Transferring a mortgage to a spouse is a significant financial move. It is most commonly done during a divorce--if one spouse owns the mortgage but the other will receive ownership of the house through divorce proceedings, the mortgage must be transferred over. In less common cases, one spouse not listed on a mortgage may qualify for a better refinancing rate than another--when this happens, the mortgage is transferred over in order to save money on refinancing. This process can be tedious, since mortgage companies are concerned about the status of these large debts and want to make sure they will still be paid even after a transfer is made.
Contact your lender, if you have not already done so. If you are refinancing, then your lender might already be aware that you are looking to transfer the mortgage. Nevertheless, once you are ready to transfer the mortgage, your account manager or representative will have to fill out an application for your spouse, including information about her income, assets and money saved. The representative will then check the credit score of your spouse and confirm any employment and income claimed. Once this review is completed, you will be notified of the mortgage lender's decision regarding the transfer. If approved, you can proceed with transferring the mortgage.
Provide any additional materials requested by the mortgage lender when approving your application for a mortgage transfer. Many times, this can include pay stubs from work, bank statements and investment statements, if applicable.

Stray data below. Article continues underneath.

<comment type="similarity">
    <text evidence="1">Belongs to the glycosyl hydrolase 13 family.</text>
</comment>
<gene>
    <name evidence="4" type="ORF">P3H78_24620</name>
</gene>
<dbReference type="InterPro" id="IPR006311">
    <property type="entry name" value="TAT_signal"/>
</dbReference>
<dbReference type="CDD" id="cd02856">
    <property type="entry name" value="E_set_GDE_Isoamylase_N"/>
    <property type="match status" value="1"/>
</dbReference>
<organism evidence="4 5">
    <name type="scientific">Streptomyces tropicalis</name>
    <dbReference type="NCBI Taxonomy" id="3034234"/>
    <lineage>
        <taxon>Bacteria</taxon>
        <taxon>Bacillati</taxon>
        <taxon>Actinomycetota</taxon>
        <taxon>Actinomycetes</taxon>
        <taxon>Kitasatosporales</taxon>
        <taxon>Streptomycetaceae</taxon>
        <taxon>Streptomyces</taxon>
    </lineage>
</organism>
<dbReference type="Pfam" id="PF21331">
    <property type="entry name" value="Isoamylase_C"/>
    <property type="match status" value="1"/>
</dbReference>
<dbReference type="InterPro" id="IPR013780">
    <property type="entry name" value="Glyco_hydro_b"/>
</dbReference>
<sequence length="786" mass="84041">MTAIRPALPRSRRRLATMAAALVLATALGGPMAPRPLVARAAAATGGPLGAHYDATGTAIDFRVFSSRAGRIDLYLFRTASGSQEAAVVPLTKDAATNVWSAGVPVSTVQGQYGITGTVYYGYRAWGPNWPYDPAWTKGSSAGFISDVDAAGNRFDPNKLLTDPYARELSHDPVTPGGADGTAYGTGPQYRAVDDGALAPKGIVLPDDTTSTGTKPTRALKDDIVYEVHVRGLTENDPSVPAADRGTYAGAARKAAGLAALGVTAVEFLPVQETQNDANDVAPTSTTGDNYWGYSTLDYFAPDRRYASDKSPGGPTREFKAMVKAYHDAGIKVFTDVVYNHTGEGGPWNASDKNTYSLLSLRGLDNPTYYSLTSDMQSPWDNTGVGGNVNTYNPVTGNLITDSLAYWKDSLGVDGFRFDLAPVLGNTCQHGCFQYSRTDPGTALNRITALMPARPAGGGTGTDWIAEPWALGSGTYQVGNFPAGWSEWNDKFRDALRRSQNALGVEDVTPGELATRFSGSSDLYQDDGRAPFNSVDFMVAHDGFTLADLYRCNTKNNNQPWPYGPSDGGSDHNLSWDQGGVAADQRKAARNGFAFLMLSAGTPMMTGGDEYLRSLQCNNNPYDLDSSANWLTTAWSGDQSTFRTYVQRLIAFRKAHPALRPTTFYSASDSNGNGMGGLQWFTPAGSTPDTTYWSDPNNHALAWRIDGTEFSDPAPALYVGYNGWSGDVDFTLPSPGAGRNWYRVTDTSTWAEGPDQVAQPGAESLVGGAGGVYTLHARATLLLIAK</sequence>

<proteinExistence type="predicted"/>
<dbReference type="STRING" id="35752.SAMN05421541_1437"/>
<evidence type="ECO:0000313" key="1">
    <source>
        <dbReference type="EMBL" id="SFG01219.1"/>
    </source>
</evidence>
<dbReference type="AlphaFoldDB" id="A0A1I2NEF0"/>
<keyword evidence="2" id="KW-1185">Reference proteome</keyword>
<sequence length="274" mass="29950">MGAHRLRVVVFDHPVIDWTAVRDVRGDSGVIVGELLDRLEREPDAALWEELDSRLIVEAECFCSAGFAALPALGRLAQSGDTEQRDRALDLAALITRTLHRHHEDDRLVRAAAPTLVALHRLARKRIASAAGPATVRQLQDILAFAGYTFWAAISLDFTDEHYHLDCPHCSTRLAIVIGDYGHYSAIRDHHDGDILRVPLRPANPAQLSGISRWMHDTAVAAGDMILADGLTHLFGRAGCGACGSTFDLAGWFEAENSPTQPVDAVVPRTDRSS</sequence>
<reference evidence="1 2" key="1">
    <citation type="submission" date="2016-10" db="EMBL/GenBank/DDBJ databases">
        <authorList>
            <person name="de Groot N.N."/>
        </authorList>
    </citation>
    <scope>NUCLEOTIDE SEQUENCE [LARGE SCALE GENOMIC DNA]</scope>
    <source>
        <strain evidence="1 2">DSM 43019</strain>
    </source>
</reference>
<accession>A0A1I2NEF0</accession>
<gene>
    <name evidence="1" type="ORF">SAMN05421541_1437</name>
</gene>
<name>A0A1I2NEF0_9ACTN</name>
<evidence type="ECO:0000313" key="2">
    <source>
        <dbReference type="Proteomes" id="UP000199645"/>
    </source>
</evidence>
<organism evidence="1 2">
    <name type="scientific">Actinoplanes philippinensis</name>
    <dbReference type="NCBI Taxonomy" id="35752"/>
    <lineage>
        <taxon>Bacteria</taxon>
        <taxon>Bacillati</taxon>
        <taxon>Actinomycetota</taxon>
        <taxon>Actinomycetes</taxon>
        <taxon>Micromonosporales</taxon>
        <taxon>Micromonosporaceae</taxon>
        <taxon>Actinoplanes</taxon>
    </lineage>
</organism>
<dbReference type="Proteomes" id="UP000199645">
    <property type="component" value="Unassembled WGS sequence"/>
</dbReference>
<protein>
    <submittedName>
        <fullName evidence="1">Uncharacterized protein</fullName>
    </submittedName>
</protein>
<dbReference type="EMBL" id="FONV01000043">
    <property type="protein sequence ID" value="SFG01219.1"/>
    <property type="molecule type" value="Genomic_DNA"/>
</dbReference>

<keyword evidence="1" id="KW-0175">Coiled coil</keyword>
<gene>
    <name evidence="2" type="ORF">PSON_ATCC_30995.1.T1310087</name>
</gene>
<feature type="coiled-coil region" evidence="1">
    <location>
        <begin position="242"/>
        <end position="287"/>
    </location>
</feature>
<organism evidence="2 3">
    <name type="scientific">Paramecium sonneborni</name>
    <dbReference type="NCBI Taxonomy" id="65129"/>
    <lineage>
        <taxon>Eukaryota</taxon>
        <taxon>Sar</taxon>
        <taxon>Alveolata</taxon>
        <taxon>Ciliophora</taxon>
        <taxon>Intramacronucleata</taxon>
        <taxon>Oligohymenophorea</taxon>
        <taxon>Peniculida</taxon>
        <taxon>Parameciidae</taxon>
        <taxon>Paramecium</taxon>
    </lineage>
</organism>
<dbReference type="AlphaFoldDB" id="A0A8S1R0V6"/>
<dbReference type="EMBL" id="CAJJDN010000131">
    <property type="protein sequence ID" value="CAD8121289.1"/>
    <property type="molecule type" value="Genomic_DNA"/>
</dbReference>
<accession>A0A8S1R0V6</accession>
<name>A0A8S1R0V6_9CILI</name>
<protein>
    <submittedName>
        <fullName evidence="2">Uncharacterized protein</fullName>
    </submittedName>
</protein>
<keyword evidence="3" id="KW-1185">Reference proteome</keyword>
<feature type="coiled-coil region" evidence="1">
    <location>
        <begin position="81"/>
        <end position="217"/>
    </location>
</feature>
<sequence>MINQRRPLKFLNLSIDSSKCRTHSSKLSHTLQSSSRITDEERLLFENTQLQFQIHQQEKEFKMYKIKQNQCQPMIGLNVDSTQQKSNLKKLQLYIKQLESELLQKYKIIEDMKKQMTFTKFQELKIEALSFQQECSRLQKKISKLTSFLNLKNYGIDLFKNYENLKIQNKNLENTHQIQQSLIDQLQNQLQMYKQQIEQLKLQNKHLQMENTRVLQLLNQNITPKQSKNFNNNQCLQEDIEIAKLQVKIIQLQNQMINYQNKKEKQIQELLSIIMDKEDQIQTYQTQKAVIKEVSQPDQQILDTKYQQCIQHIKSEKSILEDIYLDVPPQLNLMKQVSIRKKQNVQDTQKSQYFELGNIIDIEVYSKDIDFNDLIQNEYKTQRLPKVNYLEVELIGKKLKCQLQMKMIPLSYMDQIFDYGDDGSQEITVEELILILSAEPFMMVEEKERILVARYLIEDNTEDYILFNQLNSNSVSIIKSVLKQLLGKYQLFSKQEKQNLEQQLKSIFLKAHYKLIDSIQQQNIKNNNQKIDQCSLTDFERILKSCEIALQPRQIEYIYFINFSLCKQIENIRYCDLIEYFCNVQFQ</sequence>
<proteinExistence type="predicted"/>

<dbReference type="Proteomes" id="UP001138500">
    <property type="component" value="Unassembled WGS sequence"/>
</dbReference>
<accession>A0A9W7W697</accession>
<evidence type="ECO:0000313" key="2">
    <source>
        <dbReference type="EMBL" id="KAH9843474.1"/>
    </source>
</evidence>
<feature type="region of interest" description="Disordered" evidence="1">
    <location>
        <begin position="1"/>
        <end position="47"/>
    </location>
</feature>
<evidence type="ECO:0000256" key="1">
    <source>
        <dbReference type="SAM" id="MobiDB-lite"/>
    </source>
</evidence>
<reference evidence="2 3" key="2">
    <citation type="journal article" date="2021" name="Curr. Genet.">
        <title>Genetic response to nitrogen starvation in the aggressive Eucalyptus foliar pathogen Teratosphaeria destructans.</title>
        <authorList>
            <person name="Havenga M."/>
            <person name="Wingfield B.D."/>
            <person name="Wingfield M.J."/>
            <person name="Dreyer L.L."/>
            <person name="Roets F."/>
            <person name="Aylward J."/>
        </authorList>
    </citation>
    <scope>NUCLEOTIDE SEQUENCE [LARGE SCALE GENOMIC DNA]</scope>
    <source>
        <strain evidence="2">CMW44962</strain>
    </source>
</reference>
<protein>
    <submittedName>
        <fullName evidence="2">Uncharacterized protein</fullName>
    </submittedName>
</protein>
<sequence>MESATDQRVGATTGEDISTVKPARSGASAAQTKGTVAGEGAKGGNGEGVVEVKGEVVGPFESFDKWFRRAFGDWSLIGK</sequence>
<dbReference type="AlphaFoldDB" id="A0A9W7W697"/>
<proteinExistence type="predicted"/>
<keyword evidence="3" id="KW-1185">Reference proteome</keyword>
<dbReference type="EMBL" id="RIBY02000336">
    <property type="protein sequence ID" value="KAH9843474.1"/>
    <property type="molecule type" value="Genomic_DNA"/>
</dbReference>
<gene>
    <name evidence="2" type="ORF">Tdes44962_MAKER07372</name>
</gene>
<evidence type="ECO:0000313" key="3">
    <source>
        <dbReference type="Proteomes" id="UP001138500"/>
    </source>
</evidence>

Request a mortgage transfer and ask the mortgage lender to underwrite the loan under your spouse. Most mortgage lenders also want the house appraised and inspected to ensure that the value of the house is accurate.
Sign the mortgage transfer paperwork to close on the deal. Both you and your spouse will need to sign these forms to confirm the transaction. You will also have to pay closing costs. If you are remaining married and simply transferring ownership, the payment may not matter. If you are getting divorced, you might want to have the payee of the closing costs specified in the divorce proceedings, although it is typical for the recipient of the mortgage to pay closing costs. These costs are simply the fees charged by a mortgage company to process your paperwork and transfer the mortgage.
Jonathan Croswell has spent more than five years writing and editing for a number of newspapers and online publications, including the "Omaha World-Herald" and "New York Newsday." Croswell received a Bachelor of Arts degree in English from the University of Nebraska and is currently pursuing a Master's of Health and Exercise Science at Portland State University.